ABC's Wonder Woman TV show was a hit! Of course Lynda Carter filled the costume. During ABC's run Wondie operated in a World War II situation.
...Aaand DC decided to captialize on this, by figuring a way to have their WW operate in WWII. How? She met her Earth-2 counterpart from the past. The stories switched over to past Earth-2 adventures (while OUR Wondie went over to Adventure Comics.) SUCH a coinkidink that both heroines wore EXACTLY the same costume, wasn't it?
Why do I have this here? Oh. Look at the illo to the left: no center stripe on the boot. Now there is one. I live for minutiae.
Diana's looking a little pale here because she's coming out of a spin from her Wonder suit. Ooh, golly, just like the TV show! Note how we lose a lot of visual effect by utilizing the spin. (One of my pet peeves.) (But oh! how those boys who grew up on the TV show LOVE it! So the comic caters to them. Sigh. As I suppose it should. Without the TV show, there'd be very little modern audience for Wondie. At least modern Spins incorporate a few stars for dazzle.) (And this semi-endorsement of the Spin [lasso change is better! Lasso change is better!] does not include the "Chameleon Boy Spin," which Phil Jimenez brought in once [I think] to lazily get over an inconvenient plot complication, during which Diana can completely transform the way she looks as well as how she's dressed. Cry foul!)
CBS picked up the WW series and transferred Our Heroine to modern day, changing her costume along the way. The boy-cut briefs were ditched (what would you call the cut of these? They aren't french-cut. They're just weird-cut, like beauty contest bathing suits.), the stars rearranged, and someone pulled that poor chicken apart on her bodice. She also began to wear frou-frou glam stuff like the diving suit, the motorcycle suit... and capes (cue ominous music). Apparently this version also fired the imagination of tens of thousands of fans... and would-be DC staffers. We'd see LOTS of capes in the future. Can't be a Superwoman without a cape, can you? (grumble grumble) (Wonder Woman is NOT a female Superman!)
With the TV show set in modern times, DC switched their Wonder Womans again. Note how they are BOTH wearing that center stripe on their boots now! All together: "What a coinkidink!" And of course in this cover shot a little artistic license was used. Both WW's wore their lasso on the, um, where are they wearing it now? It changed through the years, you've noticed. On their right.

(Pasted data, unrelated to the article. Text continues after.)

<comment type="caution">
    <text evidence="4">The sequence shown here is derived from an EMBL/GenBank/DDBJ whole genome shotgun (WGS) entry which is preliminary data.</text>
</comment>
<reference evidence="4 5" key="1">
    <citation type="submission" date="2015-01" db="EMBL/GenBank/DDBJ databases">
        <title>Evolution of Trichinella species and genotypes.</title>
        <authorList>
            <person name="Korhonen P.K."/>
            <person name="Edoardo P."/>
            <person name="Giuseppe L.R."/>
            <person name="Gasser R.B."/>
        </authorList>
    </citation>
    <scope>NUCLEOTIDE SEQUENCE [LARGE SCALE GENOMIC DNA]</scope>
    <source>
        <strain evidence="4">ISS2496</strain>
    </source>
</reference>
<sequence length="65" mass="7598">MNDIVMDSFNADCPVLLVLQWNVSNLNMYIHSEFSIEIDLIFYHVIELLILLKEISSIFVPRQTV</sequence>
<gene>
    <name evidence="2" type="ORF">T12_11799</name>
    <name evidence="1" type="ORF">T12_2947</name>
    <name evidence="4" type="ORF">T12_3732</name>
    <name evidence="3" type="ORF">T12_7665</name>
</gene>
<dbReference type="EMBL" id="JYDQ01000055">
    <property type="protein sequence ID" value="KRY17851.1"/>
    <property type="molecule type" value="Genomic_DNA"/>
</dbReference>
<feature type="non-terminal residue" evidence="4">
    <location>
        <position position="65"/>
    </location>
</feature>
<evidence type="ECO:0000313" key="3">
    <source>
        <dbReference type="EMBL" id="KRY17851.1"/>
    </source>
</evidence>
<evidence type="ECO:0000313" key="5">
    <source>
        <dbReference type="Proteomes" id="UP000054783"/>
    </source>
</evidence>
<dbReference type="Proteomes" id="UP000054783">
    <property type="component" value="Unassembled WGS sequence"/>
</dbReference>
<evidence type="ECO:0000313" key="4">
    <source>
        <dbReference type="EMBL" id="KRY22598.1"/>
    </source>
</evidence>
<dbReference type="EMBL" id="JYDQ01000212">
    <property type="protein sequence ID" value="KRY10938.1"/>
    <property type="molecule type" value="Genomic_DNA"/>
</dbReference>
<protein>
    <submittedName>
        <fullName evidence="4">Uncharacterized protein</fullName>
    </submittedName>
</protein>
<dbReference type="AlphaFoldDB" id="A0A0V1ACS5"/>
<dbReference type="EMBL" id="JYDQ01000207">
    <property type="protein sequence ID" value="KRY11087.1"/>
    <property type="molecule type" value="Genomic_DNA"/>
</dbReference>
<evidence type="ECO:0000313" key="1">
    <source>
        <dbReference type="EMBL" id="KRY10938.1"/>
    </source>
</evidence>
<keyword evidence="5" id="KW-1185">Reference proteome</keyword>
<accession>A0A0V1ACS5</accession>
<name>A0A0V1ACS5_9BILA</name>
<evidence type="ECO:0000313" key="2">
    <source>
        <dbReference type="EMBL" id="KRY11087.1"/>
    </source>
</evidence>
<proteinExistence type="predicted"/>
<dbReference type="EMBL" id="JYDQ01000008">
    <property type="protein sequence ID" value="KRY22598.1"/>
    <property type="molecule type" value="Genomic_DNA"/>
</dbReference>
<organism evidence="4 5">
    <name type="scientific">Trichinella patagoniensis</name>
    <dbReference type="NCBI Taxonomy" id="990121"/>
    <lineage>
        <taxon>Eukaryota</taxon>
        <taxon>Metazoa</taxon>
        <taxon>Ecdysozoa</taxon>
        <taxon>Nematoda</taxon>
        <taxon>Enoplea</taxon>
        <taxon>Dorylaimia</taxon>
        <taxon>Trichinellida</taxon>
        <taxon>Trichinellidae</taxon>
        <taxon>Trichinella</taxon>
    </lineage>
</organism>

Sometimes the attempt to modernize Diana just didn't work. Here on the right she's sneaking down to the laundry room in her apartment building so she can wash the suit. Honey, I'd ditch the purple and yellow outfit, too.
See? When other Amazons beat out Diana for whatever reason and journeyed to Man's World, they wore the Wonder Suit. Here's Orana. Doomed, of course.
Keeping up with the times, Diana Prince became an astronaut for a short while.
Nelson Bridwell remembered Nubia in his Super-Friends comic book which paralleled regular DCU continuity, though there's still debate as to whether it was actually part of it or not. She's the Wonder Woman of Africa here. (Oh, that awful quote from Diana!) Apparently this version was even more cursed than the regular one, for this is the last we ever saw of Nubia. (Nu'Bia doesn't count!)
Mr. Mxyztplk pulled a magick hoodoo and made a world where the sexes of all the heroes were reversed. Here's Wonder Warrior, from Superman #349. Sweetie, dark-colored tights and sleeves would have suited you SO much better. Guess fifth-dimensional imps don't have much fashion sense.
The Wonder Woman iggle was done away with. For this important costume and trademark event, DC chose NOT to have the story take place in the mother title, but as a backup story in DC Comics Presents (a SUPERMAN title!) (he just can't stand for Wondie to be in the spotlight, can he?) (grrr!) #41.
DC prez Jenette Kahn said she was a big fan of WW and started something called the Wonder Woman Foundation. Here it makes an appearance in the comic book. It seems that WW's eagle was difficult to trademark, so DC gave her a =W= that was a cinch to trademark -- and a bitch to draw.
Here's the copy:
(before these panels) Liz: Dr. Felton, Mr. Winthrop and I represent an organization which would like to call itself -- with your permission -- the WONDER WOMAN FOUNDATION.
Diana: HOW'S that again?
Liz: ... And naturally, it's a NON-PROFIT group, in which you would have a REAL SAY, if you...
Diana: Group? WHAT group?
Liz: Why, the WONDER WOMAN FOUNDATION, of course!
Diana: "THE WON--"?
Dr. Felton: Our CREDENTIALS are on file -- so you can check us out, to be sure we're on the UP-AND-UP.
Liz: We've been promised full financial backing to promote EQUALITY FOR WOMEN everywhere, if we can use YOUR name--
Diana: Well, I SUPPOSE I could--
Liz: AND if you'll just wear THIS charming top from now on, instead of your OLD one!
Dr. Felton: The "W" stands for "WOMEN," you know.
The new logo:
...not to be confused with any of these other fine logos, which are trademarked by West Virginia University, Whataburger, and the Worldwide Wrestling Federation.
And of course the logo change left us with this version of the Wondie suit. Notice that you can see the red bodice above the =W=. Man y artists would forget/ignore that. Maybe they were just having probs drawing that =W=, the single most difficult logo in comics, ESPECIALLY when it had to lay over such an uneven surface! I rather suspect that in the majority of cases it was left off as an excuse to show more boobage.
Air Force Captain Diana Prince doesn't look too sure about the change...
Wonder Woman, Donna Troy et al are all trademarked and/or copyrighted by DC Comics, Inc. Buy their comics.